Trial date set for accused Chiefs Super Bowl rally shooter Lyndell Mays

A jury trial date has been set for Lyndell Mays, 23, one of the men accused of murder in the mass shooting at the Chiefs Super Bowl rally in February.

The Raytown man has been charged with second-degree murder, along with unlawful use of a weapon and two counts of armed criminal action. He was indicted by a Jackson County grand jury in March.

Mays’ trial has been set for September 29, 2025. It is expected to last upwards of ten days, according to court records. The jury pool will consist of 250 people.

Mays is one of three adults to be charged in the Feb. 14 shooting, which left 43-year-old Lisa Lopez-Galvan dead. Twenty-two others, half of whom are children under 16, were left with gunshot injuries, and another 18 were injured in the stampede that followed.

Dominic M. Miller, 18, and Terry Young, 20, face identical charges to Mays. Both have been indicted by grand juries for second-degree murder, unlawful use of a weapon and two counts of armed criminal action.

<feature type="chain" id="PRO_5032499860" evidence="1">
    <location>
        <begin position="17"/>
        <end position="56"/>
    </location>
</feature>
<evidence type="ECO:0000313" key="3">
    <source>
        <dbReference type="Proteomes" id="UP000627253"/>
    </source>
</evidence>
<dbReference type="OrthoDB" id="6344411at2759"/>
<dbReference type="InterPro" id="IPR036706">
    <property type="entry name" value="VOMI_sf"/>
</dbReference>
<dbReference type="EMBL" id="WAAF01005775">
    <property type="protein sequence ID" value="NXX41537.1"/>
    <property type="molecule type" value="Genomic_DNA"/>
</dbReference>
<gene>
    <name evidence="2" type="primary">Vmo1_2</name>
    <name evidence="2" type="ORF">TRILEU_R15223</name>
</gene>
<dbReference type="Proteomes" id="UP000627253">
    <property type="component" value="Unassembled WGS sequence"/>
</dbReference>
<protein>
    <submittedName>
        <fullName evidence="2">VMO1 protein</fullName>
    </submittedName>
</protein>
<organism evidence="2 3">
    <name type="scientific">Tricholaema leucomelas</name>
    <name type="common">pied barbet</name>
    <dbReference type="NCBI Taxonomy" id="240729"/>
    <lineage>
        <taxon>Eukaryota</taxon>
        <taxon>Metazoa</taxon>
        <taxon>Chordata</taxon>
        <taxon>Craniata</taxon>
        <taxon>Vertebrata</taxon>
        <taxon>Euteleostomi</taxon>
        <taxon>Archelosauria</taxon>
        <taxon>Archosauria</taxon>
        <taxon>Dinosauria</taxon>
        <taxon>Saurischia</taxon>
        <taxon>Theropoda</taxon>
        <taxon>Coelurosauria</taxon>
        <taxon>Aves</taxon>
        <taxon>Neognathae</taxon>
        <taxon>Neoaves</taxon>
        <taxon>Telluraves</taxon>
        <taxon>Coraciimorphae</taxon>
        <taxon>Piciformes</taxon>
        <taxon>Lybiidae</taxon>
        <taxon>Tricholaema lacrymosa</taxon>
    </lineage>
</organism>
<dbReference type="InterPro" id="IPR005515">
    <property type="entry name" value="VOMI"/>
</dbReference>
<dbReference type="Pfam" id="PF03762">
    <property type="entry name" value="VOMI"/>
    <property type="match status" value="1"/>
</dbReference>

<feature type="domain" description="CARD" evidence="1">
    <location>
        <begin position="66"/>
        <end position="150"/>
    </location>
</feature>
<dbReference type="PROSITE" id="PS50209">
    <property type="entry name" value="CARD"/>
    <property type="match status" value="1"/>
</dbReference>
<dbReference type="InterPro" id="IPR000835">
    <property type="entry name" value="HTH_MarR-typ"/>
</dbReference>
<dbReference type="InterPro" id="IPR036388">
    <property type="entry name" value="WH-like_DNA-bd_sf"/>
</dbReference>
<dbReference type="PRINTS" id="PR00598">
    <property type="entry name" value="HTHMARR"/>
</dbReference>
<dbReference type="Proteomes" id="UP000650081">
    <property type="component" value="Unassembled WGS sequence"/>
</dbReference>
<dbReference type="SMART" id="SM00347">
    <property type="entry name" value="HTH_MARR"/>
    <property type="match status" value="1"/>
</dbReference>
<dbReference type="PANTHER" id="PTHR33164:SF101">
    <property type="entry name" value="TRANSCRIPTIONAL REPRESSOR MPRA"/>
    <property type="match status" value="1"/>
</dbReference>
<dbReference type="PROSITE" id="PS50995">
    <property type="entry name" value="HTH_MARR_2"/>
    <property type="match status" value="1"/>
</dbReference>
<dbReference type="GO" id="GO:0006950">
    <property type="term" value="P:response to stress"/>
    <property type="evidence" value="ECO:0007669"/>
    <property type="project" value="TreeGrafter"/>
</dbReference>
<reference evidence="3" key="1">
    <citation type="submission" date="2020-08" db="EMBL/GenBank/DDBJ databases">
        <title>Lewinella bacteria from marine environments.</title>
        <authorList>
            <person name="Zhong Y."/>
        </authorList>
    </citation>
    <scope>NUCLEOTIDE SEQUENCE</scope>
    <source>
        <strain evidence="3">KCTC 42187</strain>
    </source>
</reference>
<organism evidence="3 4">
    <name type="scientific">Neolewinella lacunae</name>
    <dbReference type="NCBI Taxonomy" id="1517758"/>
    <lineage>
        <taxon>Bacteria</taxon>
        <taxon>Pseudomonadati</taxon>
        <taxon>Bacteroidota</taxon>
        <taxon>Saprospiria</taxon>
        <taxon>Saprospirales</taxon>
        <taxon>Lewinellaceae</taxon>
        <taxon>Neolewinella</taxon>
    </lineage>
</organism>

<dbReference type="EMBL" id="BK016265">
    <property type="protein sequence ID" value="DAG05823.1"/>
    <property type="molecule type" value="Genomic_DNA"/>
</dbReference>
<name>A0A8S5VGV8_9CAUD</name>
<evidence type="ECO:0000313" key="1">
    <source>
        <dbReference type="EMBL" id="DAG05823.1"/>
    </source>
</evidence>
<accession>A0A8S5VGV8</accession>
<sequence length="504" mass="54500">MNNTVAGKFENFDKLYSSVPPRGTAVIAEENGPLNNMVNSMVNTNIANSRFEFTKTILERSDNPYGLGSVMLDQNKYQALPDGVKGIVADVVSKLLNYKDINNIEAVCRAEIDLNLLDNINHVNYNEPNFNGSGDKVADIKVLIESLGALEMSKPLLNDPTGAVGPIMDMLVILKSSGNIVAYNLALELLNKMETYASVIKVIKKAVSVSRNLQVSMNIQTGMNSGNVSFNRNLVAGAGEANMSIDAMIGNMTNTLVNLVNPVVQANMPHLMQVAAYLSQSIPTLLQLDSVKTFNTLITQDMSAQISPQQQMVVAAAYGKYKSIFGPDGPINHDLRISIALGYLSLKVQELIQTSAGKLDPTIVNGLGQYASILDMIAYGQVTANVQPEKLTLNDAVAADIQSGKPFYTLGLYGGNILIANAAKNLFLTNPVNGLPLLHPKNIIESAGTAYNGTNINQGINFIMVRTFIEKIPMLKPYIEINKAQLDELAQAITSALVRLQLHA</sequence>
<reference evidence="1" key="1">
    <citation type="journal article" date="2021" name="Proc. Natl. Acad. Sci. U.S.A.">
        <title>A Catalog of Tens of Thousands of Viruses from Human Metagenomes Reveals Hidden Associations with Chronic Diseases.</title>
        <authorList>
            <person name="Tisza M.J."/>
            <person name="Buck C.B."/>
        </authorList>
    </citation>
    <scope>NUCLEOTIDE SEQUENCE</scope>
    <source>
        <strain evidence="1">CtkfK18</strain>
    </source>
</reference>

A jury trial for Young, who was arrested a month after Miller and Mays, has been set for March 2025.

Three juveniles have also appeared in court on charges including unlawful use of a weapon and resisting arrest. A Jackson County judge ruled Wednesday that one, a 16-year-old who allegedly fired a gun, will not be tried as an adult.

A certification hearing for another juvenile charged in the shooting is expected to start July 25. A third teen was detained on gun-related charges that do not rise to the level to be tried as an adult.

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Jackson County prosecutors have said the shooting stemmed from an argument between two groups, in which Miller and Mays were on opposite sides.

Both Miller and Mays were shot in the confrontation. Mays was shot nine times, including in the face, and has been in and out of the hospital during court proceedings.

Prospectors alleged Mays pulled his handgun first, but it was Miller who struck and killed Lopez-Galvan, the Star previously reported. Under Missouri law, someone can be charged when someone is killed during the commission of a dangerous felony, even when they didn’t pull the trigger themselves.

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Miller pled not guilty on all counts on June 10. He will next appear in court July 1 for a pretrial conference.

Mays is being held in the Jackson County Detention Center on a million-dollar bond. A motion in April to reduce the amount of his bond was denied by a Jackson County judge.

Previous reporting by the Star’s Bob Cronkleton, Natalie Wallington, Eric Adler, Andrea Klick and Nathan Pilling was used in this story.